- Texas Targeted Opioid Response
- National Institute on Drug Abuse – Fentanyl DrugFacts
- Get Smart About Drugs – Drug Enforcement Administration
- Texas Poison Center Network (1-800-222-1222)
Youth and Young Adults
Many fake pills are made to look just like prescription Xanax (bars), Percocet (perk), opioids (pain killers) like Vicodin and Oxycodone (oxy), and stimulants like Adderall (addy).
These fake pills are increasingly common, and fentanyl, an opioid up to 50 times stronger than heroin, may be mixed into counterfeit pills. Even in small doses, fentanyl can cause a life-threatening overdose.
Be prepared to save a life, learn the signs of an overdose and speak with your doctor or pharmacist about obtaining naloxone to carry and keep at home.
How Can Schools and Youth Programs Help?
Schools and programs serving youth can increase awareness and create safe environments for children. They can educate youth, each other, and their community about the dangers of fentanyl and about how to help prevent opioid misuse and addiction.
Schools and programs serving youth can be prepared if an opioid overdose occurs by having naloxone available and providing training on how to administer it. Also, schools can update their memorandums of understanding (MOUs) with local first responders to ensure a plan is in place to immediately respond to an overdose.
Resources for schools and programs serving youth:
- Memorandum of Understanding Guidance – Texas School Safety Center
- School Health Services School Nurse Practice by Department of State Health Services
- PAX Good Behavior Game: Evidence-Based Universal Preventive Intervention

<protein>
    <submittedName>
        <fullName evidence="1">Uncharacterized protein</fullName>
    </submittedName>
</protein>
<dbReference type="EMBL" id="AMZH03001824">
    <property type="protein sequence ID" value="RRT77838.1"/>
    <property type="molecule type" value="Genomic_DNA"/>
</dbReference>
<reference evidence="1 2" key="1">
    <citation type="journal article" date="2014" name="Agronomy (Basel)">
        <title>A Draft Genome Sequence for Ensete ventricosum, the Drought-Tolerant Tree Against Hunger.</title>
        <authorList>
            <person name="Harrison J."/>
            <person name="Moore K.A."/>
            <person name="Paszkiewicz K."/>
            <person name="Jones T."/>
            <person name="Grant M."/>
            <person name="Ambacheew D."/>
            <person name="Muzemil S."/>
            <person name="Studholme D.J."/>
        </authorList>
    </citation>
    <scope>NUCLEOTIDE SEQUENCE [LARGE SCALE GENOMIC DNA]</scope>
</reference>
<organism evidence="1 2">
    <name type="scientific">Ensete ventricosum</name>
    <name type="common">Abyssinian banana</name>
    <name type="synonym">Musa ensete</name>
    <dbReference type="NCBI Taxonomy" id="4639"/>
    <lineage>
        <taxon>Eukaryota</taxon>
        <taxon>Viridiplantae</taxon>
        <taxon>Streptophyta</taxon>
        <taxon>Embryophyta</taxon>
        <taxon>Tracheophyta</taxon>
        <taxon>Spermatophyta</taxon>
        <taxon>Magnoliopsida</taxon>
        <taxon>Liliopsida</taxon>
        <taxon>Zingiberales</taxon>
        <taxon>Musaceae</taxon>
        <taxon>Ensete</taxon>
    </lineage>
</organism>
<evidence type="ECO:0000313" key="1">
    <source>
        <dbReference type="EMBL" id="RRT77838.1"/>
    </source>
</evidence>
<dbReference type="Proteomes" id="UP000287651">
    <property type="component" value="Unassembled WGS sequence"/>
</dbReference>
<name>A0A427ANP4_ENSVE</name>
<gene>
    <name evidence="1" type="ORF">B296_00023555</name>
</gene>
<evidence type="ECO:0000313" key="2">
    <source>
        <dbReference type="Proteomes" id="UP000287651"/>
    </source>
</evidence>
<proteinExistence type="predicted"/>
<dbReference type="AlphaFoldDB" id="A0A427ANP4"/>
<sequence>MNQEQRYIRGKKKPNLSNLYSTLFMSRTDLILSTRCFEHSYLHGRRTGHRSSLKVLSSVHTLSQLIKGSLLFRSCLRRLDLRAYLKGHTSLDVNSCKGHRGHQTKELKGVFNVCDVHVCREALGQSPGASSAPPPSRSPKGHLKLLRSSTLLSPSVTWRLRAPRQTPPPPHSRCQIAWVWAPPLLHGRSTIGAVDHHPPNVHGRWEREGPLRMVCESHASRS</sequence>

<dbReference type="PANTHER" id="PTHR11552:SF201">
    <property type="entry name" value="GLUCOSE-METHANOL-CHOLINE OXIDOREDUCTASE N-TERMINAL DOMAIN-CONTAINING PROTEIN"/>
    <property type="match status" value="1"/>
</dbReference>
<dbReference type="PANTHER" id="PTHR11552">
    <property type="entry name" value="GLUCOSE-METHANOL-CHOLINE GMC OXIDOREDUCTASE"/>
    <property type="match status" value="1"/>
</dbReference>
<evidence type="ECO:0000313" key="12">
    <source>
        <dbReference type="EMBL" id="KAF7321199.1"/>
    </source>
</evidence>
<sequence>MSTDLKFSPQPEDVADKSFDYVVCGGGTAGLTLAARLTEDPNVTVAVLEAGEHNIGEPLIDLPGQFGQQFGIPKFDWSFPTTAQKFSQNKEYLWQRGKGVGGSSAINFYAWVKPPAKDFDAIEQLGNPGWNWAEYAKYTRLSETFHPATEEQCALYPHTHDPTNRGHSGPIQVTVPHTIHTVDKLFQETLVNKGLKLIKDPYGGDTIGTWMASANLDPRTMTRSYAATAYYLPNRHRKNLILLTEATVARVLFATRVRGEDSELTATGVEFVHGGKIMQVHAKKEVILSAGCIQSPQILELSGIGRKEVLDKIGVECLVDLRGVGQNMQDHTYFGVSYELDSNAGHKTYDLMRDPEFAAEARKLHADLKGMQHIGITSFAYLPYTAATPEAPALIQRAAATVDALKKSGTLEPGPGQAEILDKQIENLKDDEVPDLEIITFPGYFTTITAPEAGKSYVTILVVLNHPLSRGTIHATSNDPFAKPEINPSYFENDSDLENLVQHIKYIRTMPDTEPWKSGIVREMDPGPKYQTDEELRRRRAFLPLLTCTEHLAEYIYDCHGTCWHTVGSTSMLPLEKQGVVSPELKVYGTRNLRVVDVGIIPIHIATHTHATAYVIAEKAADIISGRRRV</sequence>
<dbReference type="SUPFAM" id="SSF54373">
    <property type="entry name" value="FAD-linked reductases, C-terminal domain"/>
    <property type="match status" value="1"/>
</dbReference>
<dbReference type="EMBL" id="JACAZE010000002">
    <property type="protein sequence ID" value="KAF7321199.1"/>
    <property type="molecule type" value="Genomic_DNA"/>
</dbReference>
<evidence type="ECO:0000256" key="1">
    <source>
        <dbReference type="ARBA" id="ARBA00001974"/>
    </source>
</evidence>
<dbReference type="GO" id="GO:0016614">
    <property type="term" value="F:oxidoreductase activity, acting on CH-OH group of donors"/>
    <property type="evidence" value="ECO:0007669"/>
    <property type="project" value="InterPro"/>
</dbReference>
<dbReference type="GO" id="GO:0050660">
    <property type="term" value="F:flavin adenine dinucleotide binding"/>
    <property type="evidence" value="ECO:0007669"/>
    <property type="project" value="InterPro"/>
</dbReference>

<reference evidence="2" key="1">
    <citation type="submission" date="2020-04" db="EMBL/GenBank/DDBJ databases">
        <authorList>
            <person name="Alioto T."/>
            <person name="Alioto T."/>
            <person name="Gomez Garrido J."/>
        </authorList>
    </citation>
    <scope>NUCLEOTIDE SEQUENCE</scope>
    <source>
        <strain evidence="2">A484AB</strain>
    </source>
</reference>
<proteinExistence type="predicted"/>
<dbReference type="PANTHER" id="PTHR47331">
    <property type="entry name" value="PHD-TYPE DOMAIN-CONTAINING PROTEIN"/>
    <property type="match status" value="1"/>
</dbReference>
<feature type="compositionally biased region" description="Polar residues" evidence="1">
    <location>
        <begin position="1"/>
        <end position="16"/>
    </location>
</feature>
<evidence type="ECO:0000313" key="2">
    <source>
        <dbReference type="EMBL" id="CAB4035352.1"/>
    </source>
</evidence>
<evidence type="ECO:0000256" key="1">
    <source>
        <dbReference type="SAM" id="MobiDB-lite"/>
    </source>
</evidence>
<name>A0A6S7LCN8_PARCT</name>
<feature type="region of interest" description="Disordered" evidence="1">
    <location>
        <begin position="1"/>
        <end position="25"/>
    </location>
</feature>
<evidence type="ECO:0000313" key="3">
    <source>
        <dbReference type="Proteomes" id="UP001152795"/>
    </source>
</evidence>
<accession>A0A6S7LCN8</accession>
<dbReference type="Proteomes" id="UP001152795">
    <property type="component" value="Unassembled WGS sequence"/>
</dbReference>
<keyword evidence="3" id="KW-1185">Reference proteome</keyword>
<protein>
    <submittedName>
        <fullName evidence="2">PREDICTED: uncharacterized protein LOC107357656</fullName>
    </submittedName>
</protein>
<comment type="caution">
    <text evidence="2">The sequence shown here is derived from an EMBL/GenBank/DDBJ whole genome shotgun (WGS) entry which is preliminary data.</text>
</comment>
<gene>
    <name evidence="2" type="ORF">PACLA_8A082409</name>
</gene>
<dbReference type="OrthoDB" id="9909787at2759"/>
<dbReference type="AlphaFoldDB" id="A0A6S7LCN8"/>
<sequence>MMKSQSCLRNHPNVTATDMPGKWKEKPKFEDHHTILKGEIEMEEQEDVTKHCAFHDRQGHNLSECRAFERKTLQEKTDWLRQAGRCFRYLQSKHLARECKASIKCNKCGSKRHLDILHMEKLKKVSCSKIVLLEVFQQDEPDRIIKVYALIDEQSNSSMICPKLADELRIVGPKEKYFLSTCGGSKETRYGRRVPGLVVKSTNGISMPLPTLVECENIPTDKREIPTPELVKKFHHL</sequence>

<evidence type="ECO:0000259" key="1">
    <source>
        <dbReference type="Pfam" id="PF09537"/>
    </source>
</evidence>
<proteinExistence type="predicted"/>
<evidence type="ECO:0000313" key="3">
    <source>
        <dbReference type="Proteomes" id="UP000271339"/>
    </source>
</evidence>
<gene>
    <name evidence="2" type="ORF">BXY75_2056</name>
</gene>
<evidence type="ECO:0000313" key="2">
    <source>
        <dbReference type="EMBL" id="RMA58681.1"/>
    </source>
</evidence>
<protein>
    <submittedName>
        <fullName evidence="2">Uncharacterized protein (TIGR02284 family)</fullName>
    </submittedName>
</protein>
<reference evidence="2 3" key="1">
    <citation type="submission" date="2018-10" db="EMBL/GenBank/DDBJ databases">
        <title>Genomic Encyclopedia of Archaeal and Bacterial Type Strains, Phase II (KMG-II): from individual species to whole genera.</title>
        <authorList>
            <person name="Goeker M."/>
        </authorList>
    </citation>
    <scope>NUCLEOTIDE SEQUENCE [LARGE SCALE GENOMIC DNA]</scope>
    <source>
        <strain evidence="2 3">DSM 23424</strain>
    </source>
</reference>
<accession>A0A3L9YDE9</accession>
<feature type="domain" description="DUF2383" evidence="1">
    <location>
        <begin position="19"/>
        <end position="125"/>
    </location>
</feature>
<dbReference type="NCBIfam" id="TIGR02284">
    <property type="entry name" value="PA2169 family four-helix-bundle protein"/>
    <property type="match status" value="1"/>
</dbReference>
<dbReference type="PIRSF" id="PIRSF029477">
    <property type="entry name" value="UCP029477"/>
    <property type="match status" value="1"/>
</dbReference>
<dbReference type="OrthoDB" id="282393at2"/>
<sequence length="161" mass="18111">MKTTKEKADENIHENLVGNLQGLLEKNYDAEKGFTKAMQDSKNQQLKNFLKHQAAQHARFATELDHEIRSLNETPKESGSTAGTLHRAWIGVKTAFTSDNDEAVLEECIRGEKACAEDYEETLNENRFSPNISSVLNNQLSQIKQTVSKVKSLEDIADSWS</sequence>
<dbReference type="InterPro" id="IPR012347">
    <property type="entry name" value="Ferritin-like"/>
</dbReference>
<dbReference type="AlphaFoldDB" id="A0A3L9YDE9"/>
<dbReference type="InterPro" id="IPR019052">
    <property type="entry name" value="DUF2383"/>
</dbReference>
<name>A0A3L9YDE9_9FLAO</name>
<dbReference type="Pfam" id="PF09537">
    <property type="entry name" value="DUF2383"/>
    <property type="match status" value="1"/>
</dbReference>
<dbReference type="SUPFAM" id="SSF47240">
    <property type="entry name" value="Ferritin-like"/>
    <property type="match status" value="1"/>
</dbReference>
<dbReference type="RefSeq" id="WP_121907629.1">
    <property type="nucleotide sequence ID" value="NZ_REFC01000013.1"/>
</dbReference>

- Naloxone Standing Order Request – Texas Opioid Training Initiative
- Overdose Prevention and Education Training – UT Health San Antonio, School of Nursing
Help for First Responders and Health Care Workers
Due to high levels of stress, first responders and health care workers are at risk for substance use disorders. The Heroes Helpline is a free, confidential, telephone support line available to EMS and health care workers. Callers can access free peer support, treatment navigation and referral services as well as information on employment and licensing concerns.
Living With Substance Use Disorder?
Treatment and recovery are possible.
The Texas Targeted Opioid Response supports treatment and recovery providers across the state. Get Help at txopioidresponse.org.
Additionally, Outreach, Screening, Assessment and Referral (OSAR) providers offer comprehensive fentanyl and other substance use services to all Texans. Callers speak with a trained counselor who can assess needs and refer to a variety of services, including in-person and telehealth access to treatment. To find your local OSAR, go to Outreach, Screening, Assessment & Referral.
Naloxone is a lifesaving medication that can help reverse an overdose from opioids, including fentanyl. If you or someone you know is at risk for opioid overdose, speak with your doctor or pharmacist about obtaining naloxone to carry and keep it at home. Naloxone is available at many Texas pharmacies without a prescription, and many health insurance plans cover the cost of the medication.